byolinux writes: The Free Software Foundation (FSF) today announced that it has filed a copyright infringement lawsuit against Cisco. The FSF's complaint alleges that in the course of distributing various products under the Linksys brand Cisco has violated the licenses of many programs on which the FSF holds copyright, including GCC, binutils, and the GNU C Library. In doing so, Cisco has denied its users their right to share and modify the software.
"Our licenses are designed to ensure that everyone who uses the software can change it," said Richard Stallman, president and founder of the FSF. "In order to exercise that right, people need the source code, and that's why our licenses require distributors to provide it. We are enforcing our licenses to protect the rights that everyone should have with all software: to use it, share it, and modify it as they see fit."
The complaint was filed this morning in United States District Court for the Southern District of New York by the Software Freedom Law Center, which is providing representation to the FSF in this case. The case is number 08-CV-10764 and will be heard by Judge Paul G. Gardephe. A copy of the complaint is available on the FSF web site.
byolinux writes: The FSF released FDL 1.3 today. This version of the
license allows public wikis like Wikipedia to relicense their FDL-covered materials under the Creative Commons Attribution-ShareAlike 3.0 license. There's an FAQ explaining the details. Wikipedia plans to hold a public consultation process to decide whether and how to migrate to CC-BY-SA.
byolinux writes: Students for Free Culture Berkeley is proudly hosting the Students for Free Culture 2008 Conference
over this week.
The conference will be held October 11th at the Chevron Auditorium at UC Berkeley. Anyone interested in politics, tech policy, art, and culture will find something to like. Join guests from Creative Commons, Electronic Frontier Foundation, and others!
Attendees are asked to donate what they think the conference is worth, whether that's $1 or $100.
byolinux writes: End Software Patents (ESP) has filed an amicus curiae brief in the Court of Appeals for the Federal Circuit's (CAFC) rehearing of the In re Bilski case. The rehearing could lead to the elimination of patents on software. ESP executive director Ben Klemens said, "This is an historic opportunity to fix the US patent system, as the Bilski rehearing will directly address the boundaries of the subject matter of patents. In our brief, the End Software Patents project supports the Supreme Court's long-held position that computer software should not be patentable, and has highlighted to the Court the real economic harm software patents cause the US economy."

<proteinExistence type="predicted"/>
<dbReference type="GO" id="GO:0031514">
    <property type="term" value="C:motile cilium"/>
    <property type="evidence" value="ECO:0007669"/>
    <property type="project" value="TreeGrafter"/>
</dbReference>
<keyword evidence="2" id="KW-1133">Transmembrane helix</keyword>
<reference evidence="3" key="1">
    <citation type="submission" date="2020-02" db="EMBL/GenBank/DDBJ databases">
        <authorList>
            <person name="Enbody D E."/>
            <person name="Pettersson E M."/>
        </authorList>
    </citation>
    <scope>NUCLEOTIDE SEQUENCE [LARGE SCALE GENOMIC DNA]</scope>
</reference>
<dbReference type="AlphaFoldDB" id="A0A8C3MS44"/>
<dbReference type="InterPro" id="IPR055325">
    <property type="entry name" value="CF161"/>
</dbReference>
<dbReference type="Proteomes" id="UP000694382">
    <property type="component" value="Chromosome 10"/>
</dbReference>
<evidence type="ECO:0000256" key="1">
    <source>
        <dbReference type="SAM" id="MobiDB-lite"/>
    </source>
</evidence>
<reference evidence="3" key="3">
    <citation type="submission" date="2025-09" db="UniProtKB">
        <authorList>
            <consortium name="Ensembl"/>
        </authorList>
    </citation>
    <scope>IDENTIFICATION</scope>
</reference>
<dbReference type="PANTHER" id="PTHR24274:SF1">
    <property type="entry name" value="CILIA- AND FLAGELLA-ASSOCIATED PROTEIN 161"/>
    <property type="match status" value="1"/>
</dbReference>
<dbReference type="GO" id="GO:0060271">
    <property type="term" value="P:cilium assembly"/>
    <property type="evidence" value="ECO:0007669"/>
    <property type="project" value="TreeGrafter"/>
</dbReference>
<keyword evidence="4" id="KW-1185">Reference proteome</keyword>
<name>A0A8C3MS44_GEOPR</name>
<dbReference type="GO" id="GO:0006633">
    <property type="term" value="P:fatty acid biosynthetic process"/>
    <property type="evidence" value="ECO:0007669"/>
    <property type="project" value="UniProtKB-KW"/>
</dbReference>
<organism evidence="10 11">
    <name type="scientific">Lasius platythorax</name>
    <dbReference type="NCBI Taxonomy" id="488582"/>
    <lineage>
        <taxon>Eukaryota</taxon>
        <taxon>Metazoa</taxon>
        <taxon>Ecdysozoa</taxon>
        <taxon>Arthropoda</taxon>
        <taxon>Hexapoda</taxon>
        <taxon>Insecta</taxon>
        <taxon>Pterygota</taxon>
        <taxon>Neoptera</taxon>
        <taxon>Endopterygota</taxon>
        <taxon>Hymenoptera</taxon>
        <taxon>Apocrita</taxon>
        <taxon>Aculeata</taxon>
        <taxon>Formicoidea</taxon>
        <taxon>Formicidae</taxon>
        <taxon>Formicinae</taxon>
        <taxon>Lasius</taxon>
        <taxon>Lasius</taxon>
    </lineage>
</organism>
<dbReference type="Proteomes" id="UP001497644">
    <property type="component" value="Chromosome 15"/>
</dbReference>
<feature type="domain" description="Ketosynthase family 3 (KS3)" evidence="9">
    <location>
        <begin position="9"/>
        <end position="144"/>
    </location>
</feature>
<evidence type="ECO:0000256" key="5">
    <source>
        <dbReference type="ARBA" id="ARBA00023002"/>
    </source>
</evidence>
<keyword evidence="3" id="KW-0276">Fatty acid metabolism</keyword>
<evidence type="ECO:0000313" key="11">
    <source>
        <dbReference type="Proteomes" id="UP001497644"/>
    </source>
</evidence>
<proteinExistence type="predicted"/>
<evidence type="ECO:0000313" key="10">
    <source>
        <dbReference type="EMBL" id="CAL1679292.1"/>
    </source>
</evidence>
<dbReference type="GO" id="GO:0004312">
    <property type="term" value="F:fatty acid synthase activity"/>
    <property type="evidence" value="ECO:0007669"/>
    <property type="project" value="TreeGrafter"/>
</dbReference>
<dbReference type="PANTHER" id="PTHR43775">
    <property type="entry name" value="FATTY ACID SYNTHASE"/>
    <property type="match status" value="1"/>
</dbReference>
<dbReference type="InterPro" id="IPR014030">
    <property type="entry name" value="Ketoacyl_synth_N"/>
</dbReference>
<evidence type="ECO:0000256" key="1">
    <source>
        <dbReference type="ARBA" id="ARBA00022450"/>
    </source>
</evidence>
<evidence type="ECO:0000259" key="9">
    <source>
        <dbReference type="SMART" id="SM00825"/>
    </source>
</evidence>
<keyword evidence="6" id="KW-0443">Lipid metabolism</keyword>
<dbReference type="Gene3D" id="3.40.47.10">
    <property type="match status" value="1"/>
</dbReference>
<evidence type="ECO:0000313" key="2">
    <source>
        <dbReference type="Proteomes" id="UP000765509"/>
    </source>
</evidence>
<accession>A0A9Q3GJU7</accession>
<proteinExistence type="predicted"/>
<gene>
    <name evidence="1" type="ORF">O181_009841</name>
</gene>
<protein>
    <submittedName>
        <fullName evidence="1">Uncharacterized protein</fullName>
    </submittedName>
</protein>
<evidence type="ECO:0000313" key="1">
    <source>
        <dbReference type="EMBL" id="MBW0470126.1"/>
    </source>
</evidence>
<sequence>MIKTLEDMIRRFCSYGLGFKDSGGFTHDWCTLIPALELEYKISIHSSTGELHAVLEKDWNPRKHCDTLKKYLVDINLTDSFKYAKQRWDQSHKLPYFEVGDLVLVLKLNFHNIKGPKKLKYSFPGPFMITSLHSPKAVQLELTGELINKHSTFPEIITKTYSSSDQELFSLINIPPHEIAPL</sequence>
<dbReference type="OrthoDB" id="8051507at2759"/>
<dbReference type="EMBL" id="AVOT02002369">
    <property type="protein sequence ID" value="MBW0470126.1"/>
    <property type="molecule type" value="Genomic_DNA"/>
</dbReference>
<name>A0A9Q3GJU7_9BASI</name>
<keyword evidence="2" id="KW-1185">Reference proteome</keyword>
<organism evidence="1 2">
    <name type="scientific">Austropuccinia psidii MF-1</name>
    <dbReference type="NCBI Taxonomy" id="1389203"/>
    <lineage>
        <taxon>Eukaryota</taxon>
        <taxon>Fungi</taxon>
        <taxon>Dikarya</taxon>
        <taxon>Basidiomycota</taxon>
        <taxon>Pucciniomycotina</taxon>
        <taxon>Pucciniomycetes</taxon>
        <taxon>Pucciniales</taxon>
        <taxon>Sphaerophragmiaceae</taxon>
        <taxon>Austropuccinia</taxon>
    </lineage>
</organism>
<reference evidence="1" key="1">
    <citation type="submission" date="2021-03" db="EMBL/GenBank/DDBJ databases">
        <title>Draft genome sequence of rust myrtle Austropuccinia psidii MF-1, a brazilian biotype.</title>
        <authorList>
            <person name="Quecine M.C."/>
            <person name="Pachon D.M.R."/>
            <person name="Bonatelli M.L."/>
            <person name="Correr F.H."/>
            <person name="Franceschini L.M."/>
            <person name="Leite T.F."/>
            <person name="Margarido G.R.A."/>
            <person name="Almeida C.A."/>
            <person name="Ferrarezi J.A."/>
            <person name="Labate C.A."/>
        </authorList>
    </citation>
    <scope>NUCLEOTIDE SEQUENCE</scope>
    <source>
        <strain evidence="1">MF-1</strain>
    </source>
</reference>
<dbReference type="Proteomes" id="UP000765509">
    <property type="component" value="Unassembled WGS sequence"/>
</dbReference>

Richard Stallman writes: "The BBC invited me to write an article for their column series, The Tech Lab, and this is what I sent them. (It refers to a couple of other articles published in that series.) But the BBC was unwilling to publish it with a copying permission notice, so I have published it here."
byolinux writes: Eric needs help. At LinuxWorld SF 2006, he said "We have a serious problem. Whenever I try to pitch Linux to anyone under 30, the question I get is: 'Will it work with my iPod? We are not yet as a community making the painful compromises need to achieve widespread desktop market share. Until we do, we will get locked out of more hardware." — it seems Eric needs someone to send him a virtual hug, by way of an iPod. He can plug it into his GNU/Linux computer and he'll see just how well free software can work with his new toy. Maybe he'll even add support for it in Fetchmail